Florida insurance companies leave state and file for bankruptcy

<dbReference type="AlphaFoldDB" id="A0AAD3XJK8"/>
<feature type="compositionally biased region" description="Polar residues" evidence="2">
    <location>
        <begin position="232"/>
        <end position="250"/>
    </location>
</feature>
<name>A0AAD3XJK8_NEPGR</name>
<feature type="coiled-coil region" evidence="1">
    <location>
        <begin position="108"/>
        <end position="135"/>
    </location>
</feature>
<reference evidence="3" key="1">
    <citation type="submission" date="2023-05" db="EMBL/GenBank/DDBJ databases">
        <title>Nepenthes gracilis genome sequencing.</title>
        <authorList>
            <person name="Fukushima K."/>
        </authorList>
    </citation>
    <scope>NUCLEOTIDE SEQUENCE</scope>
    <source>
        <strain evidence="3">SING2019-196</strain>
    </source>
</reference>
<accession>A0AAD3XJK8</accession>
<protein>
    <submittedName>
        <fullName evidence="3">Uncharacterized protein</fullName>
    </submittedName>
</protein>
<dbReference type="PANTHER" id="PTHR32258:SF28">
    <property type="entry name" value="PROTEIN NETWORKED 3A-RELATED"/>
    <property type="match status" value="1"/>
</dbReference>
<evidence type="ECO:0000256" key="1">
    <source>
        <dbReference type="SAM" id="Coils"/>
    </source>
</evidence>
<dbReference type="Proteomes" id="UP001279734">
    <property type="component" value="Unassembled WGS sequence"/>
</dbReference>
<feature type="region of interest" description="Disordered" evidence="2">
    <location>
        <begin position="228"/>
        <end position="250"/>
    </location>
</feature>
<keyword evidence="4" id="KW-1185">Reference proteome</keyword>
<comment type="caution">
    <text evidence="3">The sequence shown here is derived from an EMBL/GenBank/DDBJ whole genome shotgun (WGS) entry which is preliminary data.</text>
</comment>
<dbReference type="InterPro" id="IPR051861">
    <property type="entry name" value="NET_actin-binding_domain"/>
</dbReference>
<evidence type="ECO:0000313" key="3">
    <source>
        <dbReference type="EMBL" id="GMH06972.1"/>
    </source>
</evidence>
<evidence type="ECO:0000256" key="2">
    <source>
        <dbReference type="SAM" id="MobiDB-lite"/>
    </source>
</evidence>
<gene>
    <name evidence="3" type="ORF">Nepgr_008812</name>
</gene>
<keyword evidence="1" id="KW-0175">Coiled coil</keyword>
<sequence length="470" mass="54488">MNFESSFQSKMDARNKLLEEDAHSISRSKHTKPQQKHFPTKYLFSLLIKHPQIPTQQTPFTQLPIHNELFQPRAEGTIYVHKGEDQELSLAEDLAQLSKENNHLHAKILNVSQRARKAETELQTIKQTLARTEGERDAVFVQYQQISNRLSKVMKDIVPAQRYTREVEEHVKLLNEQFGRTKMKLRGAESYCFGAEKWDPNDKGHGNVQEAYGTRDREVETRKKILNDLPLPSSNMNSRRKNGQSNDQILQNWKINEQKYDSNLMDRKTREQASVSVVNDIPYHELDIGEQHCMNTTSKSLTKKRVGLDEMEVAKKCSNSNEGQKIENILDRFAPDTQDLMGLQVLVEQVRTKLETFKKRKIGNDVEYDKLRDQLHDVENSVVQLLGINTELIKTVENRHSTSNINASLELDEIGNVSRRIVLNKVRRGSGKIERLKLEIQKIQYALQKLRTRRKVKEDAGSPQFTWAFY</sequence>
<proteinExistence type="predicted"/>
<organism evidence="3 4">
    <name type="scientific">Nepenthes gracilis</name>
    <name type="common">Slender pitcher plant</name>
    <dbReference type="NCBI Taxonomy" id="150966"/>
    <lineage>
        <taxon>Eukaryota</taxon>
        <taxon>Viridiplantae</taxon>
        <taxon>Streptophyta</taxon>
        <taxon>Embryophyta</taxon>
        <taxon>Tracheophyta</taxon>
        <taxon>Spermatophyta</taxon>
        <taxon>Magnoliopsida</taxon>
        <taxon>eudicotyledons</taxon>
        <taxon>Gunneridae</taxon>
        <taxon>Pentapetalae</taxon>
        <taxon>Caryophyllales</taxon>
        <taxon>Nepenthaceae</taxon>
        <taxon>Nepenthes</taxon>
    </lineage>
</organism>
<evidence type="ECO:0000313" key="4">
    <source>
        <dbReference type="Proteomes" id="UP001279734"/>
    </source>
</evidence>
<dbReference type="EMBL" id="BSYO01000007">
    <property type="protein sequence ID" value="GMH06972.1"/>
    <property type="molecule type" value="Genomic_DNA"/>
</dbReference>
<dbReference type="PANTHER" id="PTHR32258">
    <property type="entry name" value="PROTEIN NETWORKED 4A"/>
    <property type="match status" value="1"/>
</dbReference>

When Mike McKee’s insurance company canceled his policy in 2021, he paid thousands of dollars to install a metal roof on his home near downtown. “First, it would last longer. Two, it will last longer. Three is gonna last longer,” McKee said. However, he didn’t end up saving as much money as he first thought. “The insurance companies I had were always going to charge three times what I paid. two years ago, so about $3,000 a month,” McKee said. He ended up getting coverage from citizens, usually the last resort when homeowners can’t find insurance in the private market. insurers are operating in Florida compared to just a few years ago – for various reasons, such as reinsurance or roof replacement costs – but all policyholders in the state are now preparing to pay more to cover insurers which were forced into liquidation. The frustrating home insurance situation is a barrier to purchase for many WESH 2 survey: Central Florida residents are stunned by soaring home insurance premiums. The Florida Insurance Guarantee Association is a nonprofit entity that administers ms payment for liquidated or insolvent home insurance companies. The association has an assessment for other insurance companies operating in the state of Florida, who would then pass that cost on to their policyholders across the state. “Each homeowner in the state is going to pay defaulting insurers with a special assessment that will be added to their next home insurance renewal bill,” said Mark Friedlander, director of the Insurance Information Institute. State regulators come to approve the last appraisal in March people who lose insurance and i know there has to be a solution but it seems that at every step what happens is that the individual owners are being punished for the ills of the insurance companies and the lack of action by the state legislature,” McKee said. Barry Grimm is a homeowner in Apopka who is also frustrated with the extra expenses after suffering hikes in previous premium rates with his insurance company last year.” Of course, we don’t like to pay more money. I think it comes down to better management and better control of the frivolous claims that are made,” Grimm said. So far this year, Lighthouse Property Insurance Corporation, Avatar Property Insurance and St. John’s Insurance Company have gone into liquidation, according to FIGA. reports. The liquidation of these companies forced their policyholders to find new insurance coverage in the already complicated Florida market. in receivership in Florida:Global Liberty Insurance Company of NYWestern General Insurance CompanyGulfstream Property and Casualty InsuranceAmerican Capital Assurance CorporationBedivere Insurance CompanyWindhaven National Insurance CompanyWindhaven Insurance CompanyFlorida Specialty Insurance CompanyCastle Point National Insurance CompanyOhio-based Demotech monitors the financial health of companies insurance in Florida for decades. Chairman Joe Petrelli told WESH 2 Investigates that it is possible other companies will go into liquidation. “I think there’s some concern if there isn’t meaningful, significant legislative reform,” Petrelli said. to address some of the issues plaguing the Florida home insurance industry. Industry analysts previously cited concerns such as roof replacement programs, attorney fees and reinsurance. start seeing significant impacts,” Friedlander said. Until then, you can check the financial stability of your insurance company by asking your agent, and also ask them to research the best coverage for your home. If you have a tip, you like our investigation team to review emails [email protected] Related: Florida Home Insurance Company Goes Bankrupt, Leaving Policyholders to Scramble Related: $600 Fund million dollars available to help Florida residents struggling to save their homes